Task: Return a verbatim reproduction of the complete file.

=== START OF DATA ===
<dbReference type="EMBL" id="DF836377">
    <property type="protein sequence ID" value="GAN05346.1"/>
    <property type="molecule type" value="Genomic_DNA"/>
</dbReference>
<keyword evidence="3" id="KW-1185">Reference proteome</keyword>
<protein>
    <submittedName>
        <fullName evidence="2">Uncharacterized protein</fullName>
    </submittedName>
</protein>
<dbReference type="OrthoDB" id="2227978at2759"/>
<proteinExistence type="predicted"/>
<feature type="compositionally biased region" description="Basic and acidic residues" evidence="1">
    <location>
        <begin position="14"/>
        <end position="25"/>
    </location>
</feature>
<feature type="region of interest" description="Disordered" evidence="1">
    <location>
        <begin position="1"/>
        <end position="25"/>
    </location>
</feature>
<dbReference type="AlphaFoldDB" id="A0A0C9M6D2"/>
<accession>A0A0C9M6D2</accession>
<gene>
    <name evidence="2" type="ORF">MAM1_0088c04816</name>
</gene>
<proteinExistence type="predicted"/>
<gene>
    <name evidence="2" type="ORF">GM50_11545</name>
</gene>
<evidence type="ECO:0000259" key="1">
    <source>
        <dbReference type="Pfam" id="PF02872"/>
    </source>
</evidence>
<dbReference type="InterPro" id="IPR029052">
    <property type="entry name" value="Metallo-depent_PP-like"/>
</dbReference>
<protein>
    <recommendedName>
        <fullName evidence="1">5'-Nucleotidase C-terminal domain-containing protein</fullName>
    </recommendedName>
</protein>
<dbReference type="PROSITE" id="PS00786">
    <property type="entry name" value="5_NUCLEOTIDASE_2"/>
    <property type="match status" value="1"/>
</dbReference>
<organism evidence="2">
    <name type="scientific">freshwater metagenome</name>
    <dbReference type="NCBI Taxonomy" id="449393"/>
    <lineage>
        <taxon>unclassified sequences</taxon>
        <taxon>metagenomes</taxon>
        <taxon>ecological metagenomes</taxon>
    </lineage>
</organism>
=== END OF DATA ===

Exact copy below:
<dbReference type="EMBL" id="DF836377">
    <property type="protein sequence ID" value="GAN05346.1"/>
    <property type="molecule type" value="Genomic_DNA"/>
</dbReference>
<keyword evidence="3" id="KW-1185">Reference proteome</keyword>
<protein>
    <submittedName>
        <fullName evidence="2">Uncharacterized protein</fullName>
    </submittedName>
</protein>
<dbReference type="OrthoDB" id="2227978at2759"/>
<proteinExistence type="predicted"/>
<feature type="compositionally biased region" description="Basic and acidic residues" evidence="1">
    <location>
        <begin position="14"/>
        <end position="25"/>
    </location>
</feature>
<feature type="region of interest" description="Disordered" evidence="1">
    <location>
        <begin position="1"/>
        <end position="25"/>
    </location>
</feature>
<dbReference type="AlphaFoldDB" id="A0A0C9M6D2"/>
<accession>A0A0C9M6D2</accession>
<gene>
    <name evidence="2" type="ORF">MAM1_0088c04816</name>
</gene>
<proteinExistence type="predicted"/>
<gene>
    <name evidence="2" type="ORF">GM50_11545</name>
</gene>
<evidence type="ECO:0000259" key="1">
    <source>
        <dbReference type="Pfam" id="PF02872"/>
    </source>
</evidence>
<dbReference type="InterPro" id="IPR029052">
    <property type="entry name" value="Metallo-depent_PP-like"/>
</dbReference>
<protein>
    <recommendedName>
        <fullName evidence="1">5'-Nucleotidase C-terminal domain-containing protein</fullName>
    </recommendedName>
</protein>
<dbReference type="PROSITE" id="PS00786">
    <property type="entry name" value="5_NUCLEOTIDASE_2"/>
    <property type="match status" value="1"/>
</dbReference>
<organism evidence="2">
    <name type="scientific">freshwater metagenome</name>
    <dbReference type="NCBI Taxonomy" id="449393"/>
    <lineage>
        <taxon>unclassified sequences</taxon>
        <taxon>metagenomes</taxon>
        <taxon>ecological metagenomes</taxon>
    </lineage>
</organism>